** Bilberry is really the European version of blueberry. 

Gourmands: Main Course or Dessert?

The "Dessert" of the Oriental Week this past Friday was an afternoon dedicated to Gourmand perfumes - a modern sub-category of the Oriental fragrance family. This relatively recent trend turned into an established genre beginning with Thierry Mugler's Angel. This cult perfume was created for avant-garde fashion designer Thierry Mugler by nose Olivier Cresp in 1992, and closely followed by the iconic licorice, cherry and violet based Lolita Lempicka (designed by perfumer Annick Menardo in1997).

Angel, now one of the top five best-selling perfumes in the world, was not an immediate success. It took Thierry Mugler's devotion and deep conviction in the fragrance, matched by investing plenty of creative marketing effort into before the world warmed up to Angel - first through a cult of loyal customers who were completely addicted to its unique combination of patchouli, blackberry, helional, citrus and ethyl maltol (a novel scent molecule reminiscent of cotton candy) - and later, a world-wide loyalty to Angel as a brand, with a star-shaped refillable bottles and unusual spray mechanism, hi-tech urns for refilling in most retail locations, and many sequels, limited edition bottles, advertisement with unique haute-couture gown made for each model (some of which were celebrities).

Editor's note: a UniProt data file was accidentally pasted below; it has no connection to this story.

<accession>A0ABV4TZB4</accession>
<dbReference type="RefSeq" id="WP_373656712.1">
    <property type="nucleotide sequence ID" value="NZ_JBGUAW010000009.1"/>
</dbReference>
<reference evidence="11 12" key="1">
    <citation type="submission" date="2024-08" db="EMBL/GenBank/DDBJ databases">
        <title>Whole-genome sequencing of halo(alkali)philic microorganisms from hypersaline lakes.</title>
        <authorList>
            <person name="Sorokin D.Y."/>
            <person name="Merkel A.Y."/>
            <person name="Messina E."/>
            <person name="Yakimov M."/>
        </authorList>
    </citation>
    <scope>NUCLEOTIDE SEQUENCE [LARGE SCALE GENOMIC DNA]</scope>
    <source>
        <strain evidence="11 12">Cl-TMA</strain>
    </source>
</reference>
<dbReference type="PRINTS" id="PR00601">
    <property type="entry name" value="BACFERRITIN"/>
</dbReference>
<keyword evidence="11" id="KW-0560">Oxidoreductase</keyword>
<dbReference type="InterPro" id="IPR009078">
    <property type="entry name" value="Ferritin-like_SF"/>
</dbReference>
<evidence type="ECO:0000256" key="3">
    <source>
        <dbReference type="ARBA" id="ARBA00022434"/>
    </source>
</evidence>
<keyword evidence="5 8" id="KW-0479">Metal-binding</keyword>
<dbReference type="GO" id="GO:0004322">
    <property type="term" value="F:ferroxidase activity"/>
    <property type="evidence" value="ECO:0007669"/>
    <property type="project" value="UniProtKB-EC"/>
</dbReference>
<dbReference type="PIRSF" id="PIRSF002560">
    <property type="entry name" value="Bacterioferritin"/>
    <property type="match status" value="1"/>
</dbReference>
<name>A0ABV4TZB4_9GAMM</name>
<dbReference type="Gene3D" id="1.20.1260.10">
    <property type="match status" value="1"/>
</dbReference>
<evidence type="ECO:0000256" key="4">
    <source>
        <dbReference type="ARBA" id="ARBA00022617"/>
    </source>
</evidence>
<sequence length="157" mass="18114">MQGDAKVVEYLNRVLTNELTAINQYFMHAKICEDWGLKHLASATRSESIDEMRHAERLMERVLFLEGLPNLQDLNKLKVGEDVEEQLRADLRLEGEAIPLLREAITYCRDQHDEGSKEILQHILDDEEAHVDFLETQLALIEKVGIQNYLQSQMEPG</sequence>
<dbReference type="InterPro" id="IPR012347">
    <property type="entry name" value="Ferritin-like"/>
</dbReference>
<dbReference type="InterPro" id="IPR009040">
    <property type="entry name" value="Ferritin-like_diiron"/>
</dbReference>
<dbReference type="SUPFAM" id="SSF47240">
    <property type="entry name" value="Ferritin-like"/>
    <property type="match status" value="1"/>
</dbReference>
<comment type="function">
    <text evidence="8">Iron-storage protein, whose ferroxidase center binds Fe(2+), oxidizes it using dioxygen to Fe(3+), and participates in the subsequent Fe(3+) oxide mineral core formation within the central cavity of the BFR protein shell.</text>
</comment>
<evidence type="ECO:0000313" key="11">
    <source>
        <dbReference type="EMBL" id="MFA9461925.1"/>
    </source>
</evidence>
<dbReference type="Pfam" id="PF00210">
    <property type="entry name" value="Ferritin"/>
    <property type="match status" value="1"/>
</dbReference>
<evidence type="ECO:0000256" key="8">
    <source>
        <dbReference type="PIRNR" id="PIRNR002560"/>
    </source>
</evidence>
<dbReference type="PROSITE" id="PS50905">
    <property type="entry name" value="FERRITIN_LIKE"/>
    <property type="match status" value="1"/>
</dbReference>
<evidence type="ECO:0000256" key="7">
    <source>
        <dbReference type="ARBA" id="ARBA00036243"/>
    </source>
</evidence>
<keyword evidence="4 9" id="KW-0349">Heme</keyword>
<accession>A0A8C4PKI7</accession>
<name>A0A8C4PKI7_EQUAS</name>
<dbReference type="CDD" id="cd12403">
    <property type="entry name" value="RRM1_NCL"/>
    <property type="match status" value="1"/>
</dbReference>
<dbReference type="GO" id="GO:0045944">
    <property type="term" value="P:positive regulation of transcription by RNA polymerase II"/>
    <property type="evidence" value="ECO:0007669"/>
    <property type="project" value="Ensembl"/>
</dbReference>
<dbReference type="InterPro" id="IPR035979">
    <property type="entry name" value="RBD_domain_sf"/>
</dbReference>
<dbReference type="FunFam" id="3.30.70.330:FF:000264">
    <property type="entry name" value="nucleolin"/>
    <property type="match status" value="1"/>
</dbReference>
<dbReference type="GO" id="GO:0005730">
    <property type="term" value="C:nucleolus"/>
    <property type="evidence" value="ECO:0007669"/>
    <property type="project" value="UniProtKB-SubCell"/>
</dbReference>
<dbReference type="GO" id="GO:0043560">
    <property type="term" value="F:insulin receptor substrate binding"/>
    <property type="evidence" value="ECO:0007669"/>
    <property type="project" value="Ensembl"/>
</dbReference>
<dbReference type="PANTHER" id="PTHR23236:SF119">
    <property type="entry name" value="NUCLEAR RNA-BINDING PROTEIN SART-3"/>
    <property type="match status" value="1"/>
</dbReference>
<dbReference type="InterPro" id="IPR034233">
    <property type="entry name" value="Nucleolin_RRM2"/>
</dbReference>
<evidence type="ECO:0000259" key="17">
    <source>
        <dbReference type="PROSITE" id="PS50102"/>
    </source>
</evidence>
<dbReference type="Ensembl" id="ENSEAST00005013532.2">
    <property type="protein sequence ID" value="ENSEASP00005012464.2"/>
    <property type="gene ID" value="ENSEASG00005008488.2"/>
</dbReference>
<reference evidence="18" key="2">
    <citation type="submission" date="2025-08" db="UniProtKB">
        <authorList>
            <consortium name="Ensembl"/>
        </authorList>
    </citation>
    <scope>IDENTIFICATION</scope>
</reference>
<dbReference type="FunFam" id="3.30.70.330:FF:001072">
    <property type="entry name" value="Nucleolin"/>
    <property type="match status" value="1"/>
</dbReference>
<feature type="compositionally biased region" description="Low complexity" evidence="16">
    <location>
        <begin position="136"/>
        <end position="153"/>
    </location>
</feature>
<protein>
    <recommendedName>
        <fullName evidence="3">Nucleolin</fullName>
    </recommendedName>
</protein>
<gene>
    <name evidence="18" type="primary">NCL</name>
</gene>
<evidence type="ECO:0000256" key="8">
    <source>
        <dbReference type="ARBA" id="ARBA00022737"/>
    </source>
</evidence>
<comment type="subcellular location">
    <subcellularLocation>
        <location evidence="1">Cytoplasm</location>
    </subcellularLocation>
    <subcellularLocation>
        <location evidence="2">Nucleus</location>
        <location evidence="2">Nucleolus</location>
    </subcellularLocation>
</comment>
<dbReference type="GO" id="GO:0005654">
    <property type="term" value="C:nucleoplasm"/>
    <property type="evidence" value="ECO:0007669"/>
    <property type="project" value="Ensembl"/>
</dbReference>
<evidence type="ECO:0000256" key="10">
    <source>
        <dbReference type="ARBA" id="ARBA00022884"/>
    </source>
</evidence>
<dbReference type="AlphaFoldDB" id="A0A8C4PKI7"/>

Lolita Lempicka also belongs to a fashion house (of the same name), and like Angel it was cleverly marketed, yet with more earthly, whimsical fairytale-like visuals and connotations. The unique bottle, asymetrical apple-shaped with a stem that doubles as the spray nozzle - has highly imaginative posters and video clips to boot. It took the Lolita fantasy to a different level - while the name of the brand (and perfume) alone evokes that not-so-innocent child-woman from Nabokov's famous novel (the Lempicka part is named after the Polish painter, Tamara de Lempicka). there is more magic added to the mix in what feels very personable (if that's your taste), resonating on a rather deep level of self-identity, appealing to the artistic, whimsical girl-at-heart personality. And what did it smell like? Reminiscent of candy, but with hints of green freshness from ivy leaves and anise notes, Lolita Lempicka focuses its foody obsession on licorice candy, giving it a more floral treatment than Angel with the addition of violets, and the sweetness comes primarily from heliotropin (which smells like a very sweet cherry pie), coumarin and vanilla - evoking the scent of Amarena cherries. There is a lot more powderiness to it than Angel, and the contrasting earthy quality comes from a vetiver root.